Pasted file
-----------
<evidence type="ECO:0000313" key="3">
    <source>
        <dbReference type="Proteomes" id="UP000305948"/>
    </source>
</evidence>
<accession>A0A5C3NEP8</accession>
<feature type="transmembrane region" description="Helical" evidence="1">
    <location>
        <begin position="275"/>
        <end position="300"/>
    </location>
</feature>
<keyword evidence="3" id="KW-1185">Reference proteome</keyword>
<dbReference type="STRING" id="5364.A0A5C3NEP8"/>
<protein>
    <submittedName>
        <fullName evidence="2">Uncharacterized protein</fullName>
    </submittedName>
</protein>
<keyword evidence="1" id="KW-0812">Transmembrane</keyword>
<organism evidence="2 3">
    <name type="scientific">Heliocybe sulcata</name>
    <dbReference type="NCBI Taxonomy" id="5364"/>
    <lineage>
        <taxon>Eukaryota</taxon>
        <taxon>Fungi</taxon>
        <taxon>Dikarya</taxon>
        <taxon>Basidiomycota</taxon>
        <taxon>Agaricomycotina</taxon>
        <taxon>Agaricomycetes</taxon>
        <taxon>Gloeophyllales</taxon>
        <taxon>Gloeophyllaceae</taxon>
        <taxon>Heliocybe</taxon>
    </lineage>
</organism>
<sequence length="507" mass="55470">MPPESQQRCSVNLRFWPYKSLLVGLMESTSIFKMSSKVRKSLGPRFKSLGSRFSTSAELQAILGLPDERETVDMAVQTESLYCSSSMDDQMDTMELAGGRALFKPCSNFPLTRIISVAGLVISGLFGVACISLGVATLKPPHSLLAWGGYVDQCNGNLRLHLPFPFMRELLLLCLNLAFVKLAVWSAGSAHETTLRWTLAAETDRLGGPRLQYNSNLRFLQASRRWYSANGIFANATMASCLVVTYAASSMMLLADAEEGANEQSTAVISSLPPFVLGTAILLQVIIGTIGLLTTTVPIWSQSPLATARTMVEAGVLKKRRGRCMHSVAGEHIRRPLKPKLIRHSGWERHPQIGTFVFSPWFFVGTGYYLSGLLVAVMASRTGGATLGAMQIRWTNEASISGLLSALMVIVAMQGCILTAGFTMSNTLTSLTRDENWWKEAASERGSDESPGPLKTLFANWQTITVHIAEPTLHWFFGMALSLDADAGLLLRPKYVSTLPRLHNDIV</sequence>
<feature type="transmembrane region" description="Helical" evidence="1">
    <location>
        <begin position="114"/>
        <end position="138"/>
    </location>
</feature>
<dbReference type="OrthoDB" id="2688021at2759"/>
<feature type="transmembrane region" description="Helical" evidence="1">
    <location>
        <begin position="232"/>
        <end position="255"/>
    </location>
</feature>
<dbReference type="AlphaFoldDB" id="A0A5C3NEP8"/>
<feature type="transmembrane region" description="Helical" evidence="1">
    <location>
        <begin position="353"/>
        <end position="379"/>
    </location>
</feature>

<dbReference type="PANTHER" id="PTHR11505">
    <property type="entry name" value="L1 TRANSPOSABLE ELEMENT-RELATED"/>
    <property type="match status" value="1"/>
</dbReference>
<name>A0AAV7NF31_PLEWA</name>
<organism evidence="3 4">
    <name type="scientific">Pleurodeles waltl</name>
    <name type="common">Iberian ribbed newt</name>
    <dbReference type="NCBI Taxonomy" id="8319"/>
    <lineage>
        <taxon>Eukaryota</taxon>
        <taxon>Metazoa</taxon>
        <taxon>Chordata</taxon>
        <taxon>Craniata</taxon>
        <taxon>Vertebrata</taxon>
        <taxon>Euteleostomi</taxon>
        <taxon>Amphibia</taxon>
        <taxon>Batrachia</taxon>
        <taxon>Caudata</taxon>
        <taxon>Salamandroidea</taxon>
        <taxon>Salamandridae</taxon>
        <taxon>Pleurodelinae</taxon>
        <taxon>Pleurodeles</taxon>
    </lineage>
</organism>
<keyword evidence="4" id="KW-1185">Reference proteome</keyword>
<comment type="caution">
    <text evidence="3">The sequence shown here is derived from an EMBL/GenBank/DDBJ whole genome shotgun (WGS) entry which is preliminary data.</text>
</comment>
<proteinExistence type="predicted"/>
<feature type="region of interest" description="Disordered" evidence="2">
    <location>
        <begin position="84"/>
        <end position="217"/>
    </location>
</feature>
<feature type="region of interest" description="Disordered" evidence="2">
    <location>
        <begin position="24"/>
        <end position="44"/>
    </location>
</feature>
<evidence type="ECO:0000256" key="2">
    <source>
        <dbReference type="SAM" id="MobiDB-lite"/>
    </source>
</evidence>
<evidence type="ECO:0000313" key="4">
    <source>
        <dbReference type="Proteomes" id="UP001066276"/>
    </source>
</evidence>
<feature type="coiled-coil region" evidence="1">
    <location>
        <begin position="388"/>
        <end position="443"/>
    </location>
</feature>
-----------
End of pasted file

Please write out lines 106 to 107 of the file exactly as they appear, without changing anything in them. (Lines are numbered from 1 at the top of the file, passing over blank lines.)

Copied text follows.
        <dbReference type="Proteomes" id="UP001066276"/>
    </source>